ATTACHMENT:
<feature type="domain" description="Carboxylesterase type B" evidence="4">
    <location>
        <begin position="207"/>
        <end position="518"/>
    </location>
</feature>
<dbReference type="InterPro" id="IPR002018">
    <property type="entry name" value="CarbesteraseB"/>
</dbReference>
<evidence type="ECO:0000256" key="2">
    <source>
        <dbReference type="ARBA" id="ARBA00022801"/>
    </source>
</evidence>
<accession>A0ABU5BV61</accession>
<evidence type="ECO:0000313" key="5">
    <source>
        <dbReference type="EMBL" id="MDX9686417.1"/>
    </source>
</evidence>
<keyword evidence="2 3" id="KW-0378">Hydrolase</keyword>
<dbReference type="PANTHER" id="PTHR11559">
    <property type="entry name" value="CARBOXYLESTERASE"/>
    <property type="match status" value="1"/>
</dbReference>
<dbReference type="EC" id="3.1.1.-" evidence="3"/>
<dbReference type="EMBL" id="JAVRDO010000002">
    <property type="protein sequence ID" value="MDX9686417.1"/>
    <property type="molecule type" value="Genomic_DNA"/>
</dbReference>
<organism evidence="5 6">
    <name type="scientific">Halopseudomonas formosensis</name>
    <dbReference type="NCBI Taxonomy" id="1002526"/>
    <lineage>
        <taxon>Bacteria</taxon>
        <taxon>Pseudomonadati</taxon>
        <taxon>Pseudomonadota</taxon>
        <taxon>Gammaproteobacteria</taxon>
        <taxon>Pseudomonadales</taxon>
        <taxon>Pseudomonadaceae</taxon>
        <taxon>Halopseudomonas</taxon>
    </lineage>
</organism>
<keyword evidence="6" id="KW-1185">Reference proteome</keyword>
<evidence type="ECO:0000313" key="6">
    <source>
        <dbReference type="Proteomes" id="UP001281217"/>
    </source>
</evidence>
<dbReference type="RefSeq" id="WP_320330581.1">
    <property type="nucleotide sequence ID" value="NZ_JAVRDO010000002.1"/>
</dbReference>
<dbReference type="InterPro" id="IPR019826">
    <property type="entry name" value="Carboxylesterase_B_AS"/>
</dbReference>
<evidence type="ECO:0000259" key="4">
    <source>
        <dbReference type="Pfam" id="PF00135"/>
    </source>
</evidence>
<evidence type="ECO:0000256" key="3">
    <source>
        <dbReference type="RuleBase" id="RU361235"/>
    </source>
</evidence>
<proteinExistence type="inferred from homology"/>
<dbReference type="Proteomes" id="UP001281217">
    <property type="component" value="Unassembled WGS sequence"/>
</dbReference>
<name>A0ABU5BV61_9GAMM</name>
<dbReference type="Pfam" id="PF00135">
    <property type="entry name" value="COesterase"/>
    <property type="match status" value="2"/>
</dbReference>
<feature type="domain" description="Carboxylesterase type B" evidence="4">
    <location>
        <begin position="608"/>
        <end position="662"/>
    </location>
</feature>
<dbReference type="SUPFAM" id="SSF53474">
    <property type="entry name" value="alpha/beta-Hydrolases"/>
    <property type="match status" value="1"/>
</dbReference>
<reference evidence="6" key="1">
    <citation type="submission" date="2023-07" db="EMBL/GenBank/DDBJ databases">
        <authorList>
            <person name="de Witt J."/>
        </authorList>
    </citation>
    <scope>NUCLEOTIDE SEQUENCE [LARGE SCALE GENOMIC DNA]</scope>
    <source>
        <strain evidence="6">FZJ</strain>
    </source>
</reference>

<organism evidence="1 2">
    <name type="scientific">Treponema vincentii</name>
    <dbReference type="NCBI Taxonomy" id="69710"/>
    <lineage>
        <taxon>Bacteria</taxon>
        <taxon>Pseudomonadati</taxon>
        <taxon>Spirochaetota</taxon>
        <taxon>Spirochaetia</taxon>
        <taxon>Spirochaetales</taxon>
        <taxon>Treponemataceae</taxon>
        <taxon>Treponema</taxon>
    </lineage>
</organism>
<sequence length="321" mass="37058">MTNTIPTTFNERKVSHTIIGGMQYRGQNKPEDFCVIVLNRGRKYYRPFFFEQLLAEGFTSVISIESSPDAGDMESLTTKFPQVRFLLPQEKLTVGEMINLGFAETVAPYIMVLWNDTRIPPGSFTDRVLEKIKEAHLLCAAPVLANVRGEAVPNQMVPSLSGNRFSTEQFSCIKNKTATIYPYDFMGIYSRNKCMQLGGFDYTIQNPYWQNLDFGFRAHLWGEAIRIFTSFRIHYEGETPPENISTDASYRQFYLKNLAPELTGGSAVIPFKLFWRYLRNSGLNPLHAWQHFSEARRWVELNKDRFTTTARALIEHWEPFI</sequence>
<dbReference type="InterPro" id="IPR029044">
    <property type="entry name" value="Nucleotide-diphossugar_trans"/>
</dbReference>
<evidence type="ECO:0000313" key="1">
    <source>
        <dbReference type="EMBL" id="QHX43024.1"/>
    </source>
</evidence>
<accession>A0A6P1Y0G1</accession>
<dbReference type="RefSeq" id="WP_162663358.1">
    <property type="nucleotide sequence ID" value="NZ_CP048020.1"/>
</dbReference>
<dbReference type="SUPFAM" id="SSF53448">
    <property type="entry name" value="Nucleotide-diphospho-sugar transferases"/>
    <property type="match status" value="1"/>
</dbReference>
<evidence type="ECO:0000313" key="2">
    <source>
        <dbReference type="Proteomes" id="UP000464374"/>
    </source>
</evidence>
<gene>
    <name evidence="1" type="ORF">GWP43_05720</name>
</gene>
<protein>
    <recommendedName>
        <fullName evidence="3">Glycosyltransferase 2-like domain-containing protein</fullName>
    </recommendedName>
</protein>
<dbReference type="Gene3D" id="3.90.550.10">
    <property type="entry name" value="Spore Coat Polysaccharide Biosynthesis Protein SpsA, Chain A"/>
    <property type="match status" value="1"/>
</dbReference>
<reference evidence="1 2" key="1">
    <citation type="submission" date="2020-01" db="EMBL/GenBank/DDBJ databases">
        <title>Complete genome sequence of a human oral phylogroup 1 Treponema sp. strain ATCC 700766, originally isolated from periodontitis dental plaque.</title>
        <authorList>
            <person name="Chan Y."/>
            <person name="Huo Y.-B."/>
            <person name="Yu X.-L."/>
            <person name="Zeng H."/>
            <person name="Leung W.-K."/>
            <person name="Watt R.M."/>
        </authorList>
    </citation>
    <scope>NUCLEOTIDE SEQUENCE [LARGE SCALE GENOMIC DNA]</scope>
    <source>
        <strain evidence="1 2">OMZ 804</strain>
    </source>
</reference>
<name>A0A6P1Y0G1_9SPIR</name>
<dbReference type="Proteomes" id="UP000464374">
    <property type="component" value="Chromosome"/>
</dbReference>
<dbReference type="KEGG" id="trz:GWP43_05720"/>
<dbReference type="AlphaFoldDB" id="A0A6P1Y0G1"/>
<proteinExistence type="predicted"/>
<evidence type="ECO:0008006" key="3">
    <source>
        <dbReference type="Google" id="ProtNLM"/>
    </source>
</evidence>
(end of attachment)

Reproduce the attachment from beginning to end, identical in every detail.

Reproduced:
<feature type="domain" description="Carboxylesterase type B" evidence="4">
    <location>
        <begin position="207"/>
        <end position="518"/>
    </location>
</feature>
<dbReference type="InterPro" id="IPR002018">
    <property type="entry name" value="CarbesteraseB"/>
</dbReference>
<evidence type="ECO:0000256" key="2">
    <source>
        <dbReference type="ARBA" id="ARBA00022801"/>
    </source>
</evidence>
<accession>A0ABU5BV61</accession>
<evidence type="ECO:0000313" key="5">
    <source>
        <dbReference type="EMBL" id="MDX9686417.1"/>
    </source>
</evidence>
<keyword evidence="2 3" id="KW-0378">Hydrolase</keyword>
<dbReference type="PANTHER" id="PTHR11559">
    <property type="entry name" value="CARBOXYLESTERASE"/>
    <property type="match status" value="1"/>
</dbReference>
<dbReference type="EC" id="3.1.1.-" evidence="3"/>
<dbReference type="EMBL" id="JAVRDO010000002">
    <property type="protein sequence ID" value="MDX9686417.1"/>
    <property type="molecule type" value="Genomic_DNA"/>
</dbReference>
<organism evidence="5 6">
    <name type="scientific">Halopseudomonas formosensis</name>
    <dbReference type="NCBI Taxonomy" id="1002526"/>
    <lineage>
        <taxon>Bacteria</taxon>
        <taxon>Pseudomonadati</taxon>
        <taxon>Pseudomonadota</taxon>
        <taxon>Gammaproteobacteria</taxon>
        <taxon>Pseudomonadales</taxon>
        <taxon>Pseudomonadaceae</taxon>
        <taxon>Halopseudomonas</taxon>
    </lineage>
</organism>
<keyword evidence="6" id="KW-1185">Reference proteome</keyword>
<evidence type="ECO:0000313" key="6">
    <source>
        <dbReference type="Proteomes" id="UP001281217"/>
    </source>
</evidence>
<dbReference type="RefSeq" id="WP_320330581.1">
    <property type="nucleotide sequence ID" value="NZ_JAVRDO010000002.1"/>
</dbReference>
<dbReference type="InterPro" id="IPR019826">
    <property type="entry name" value="Carboxylesterase_B_AS"/>
</dbReference>
<evidence type="ECO:0000259" key="4">
    <source>
        <dbReference type="Pfam" id="PF00135"/>
    </source>
</evidence>
<evidence type="ECO:0000256" key="3">
    <source>
        <dbReference type="RuleBase" id="RU361235"/>
    </source>
</evidence>
<proteinExistence type="inferred from homology"/>
<dbReference type="Proteomes" id="UP001281217">
    <property type="component" value="Unassembled WGS sequence"/>
</dbReference>
<name>A0ABU5BV61_9GAMM</name>
<dbReference type="Pfam" id="PF00135">
    <property type="entry name" value="COesterase"/>
    <property type="match status" value="2"/>
</dbReference>
<feature type="domain" description="Carboxylesterase type B" evidence="4">
    <location>
        <begin position="608"/>
        <end position="662"/>
    </location>
</feature>
<dbReference type="SUPFAM" id="SSF53474">
    <property type="entry name" value="alpha/beta-Hydrolases"/>
    <property type="match status" value="1"/>
</dbReference>
<reference evidence="6" key="1">
    <citation type="submission" date="2023-07" db="EMBL/GenBank/DDBJ databases">
        <authorList>
            <person name="de Witt J."/>
        </authorList>
    </citation>
    <scope>NUCLEOTIDE SEQUENCE [LARGE SCALE GENOMIC DNA]</scope>
    <source>
        <strain evidence="6">FZJ</strain>
    </source>
</reference>

<organism evidence="1 2">
    <name type="scientific">Treponema vincentii</name>
    <dbReference type="NCBI Taxonomy" id="69710"/>
    <lineage>
        <taxon>Bacteria</taxon>
        <taxon>Pseudomonadati</taxon>
        <taxon>Spirochaetota</taxon>
        <taxon>Spirochaetia</taxon>
        <taxon>Spirochaetales</taxon>
        <taxon>Treponemataceae</taxon>
        <taxon>Treponema</taxon>
    </lineage>
</organism>
<sequence length="321" mass="37058">MTNTIPTTFNERKVSHTIIGGMQYRGQNKPEDFCVIVLNRGRKYYRPFFFEQLLAEGFTSVISIESSPDAGDMESLTTKFPQVRFLLPQEKLTVGEMINLGFAETVAPYIMVLWNDTRIPPGSFTDRVLEKIKEAHLLCAAPVLANVRGEAVPNQMVPSLSGNRFSTEQFSCIKNKTATIYPYDFMGIYSRNKCMQLGGFDYTIQNPYWQNLDFGFRAHLWGEAIRIFTSFRIHYEGETPPENISTDASYRQFYLKNLAPELTGGSAVIPFKLFWRYLRNSGLNPLHAWQHFSEARRWVELNKDRFTTTARALIEHWEPFI</sequence>
<dbReference type="InterPro" id="IPR029044">
    <property type="entry name" value="Nucleotide-diphossugar_trans"/>
</dbReference>
<evidence type="ECO:0000313" key="1">
    <source>
        <dbReference type="EMBL" id="QHX43024.1"/>
    </source>
</evidence>
<accession>A0A6P1Y0G1</accession>
<dbReference type="RefSeq" id="WP_162663358.1">
    <property type="nucleotide sequence ID" value="NZ_CP048020.1"/>
</dbReference>
<dbReference type="SUPFAM" id="SSF53448">
    <property type="entry name" value="Nucleotide-diphospho-sugar transferases"/>
    <property type="match status" value="1"/>
</dbReference>
<evidence type="ECO:0000313" key="2">
    <source>
        <dbReference type="Proteomes" id="UP000464374"/>
    </source>
</evidence>
<gene>
    <name evidence="1" type="ORF">GWP43_05720</name>
</gene>
<protein>
    <recommendedName>
        <fullName evidence="3">Glycosyltransferase 2-like domain-containing protein</fullName>
    </recommendedName>
</protein>
<dbReference type="Gene3D" id="3.90.550.10">
    <property type="entry name" value="Spore Coat Polysaccharide Biosynthesis Protein SpsA, Chain A"/>
    <property type="match status" value="1"/>
</dbReference>
<reference evidence="1 2" key="1">
    <citation type="submission" date="2020-01" db="EMBL/GenBank/DDBJ databases">
        <title>Complete genome sequence of a human oral phylogroup 1 Treponema sp. strain ATCC 700766, originally isolated from periodontitis dental plaque.</title>
        <authorList>
            <person name="Chan Y."/>
            <person name="Huo Y.-B."/>
            <person name="Yu X.-L."/>
            <person name="Zeng H."/>
            <person name="Leung W.-K."/>
            <person name="Watt R.M."/>
        </authorList>
    </citation>
    <scope>NUCLEOTIDE SEQUENCE [LARGE SCALE GENOMIC DNA]</scope>
    <source>
        <strain evidence="1 2">OMZ 804</strain>
    </source>
</reference>
<name>A0A6P1Y0G1_9SPIR</name>
<dbReference type="Proteomes" id="UP000464374">
    <property type="component" value="Chromosome"/>
</dbReference>
<dbReference type="KEGG" id="trz:GWP43_05720"/>
<dbReference type="AlphaFoldDB" id="A0A6P1Y0G1"/>
<proteinExistence type="predicted"/>
<evidence type="ECO:0008006" key="3">
    <source>
        <dbReference type="Google" id="ProtNLM"/>
    </source>
</evidence>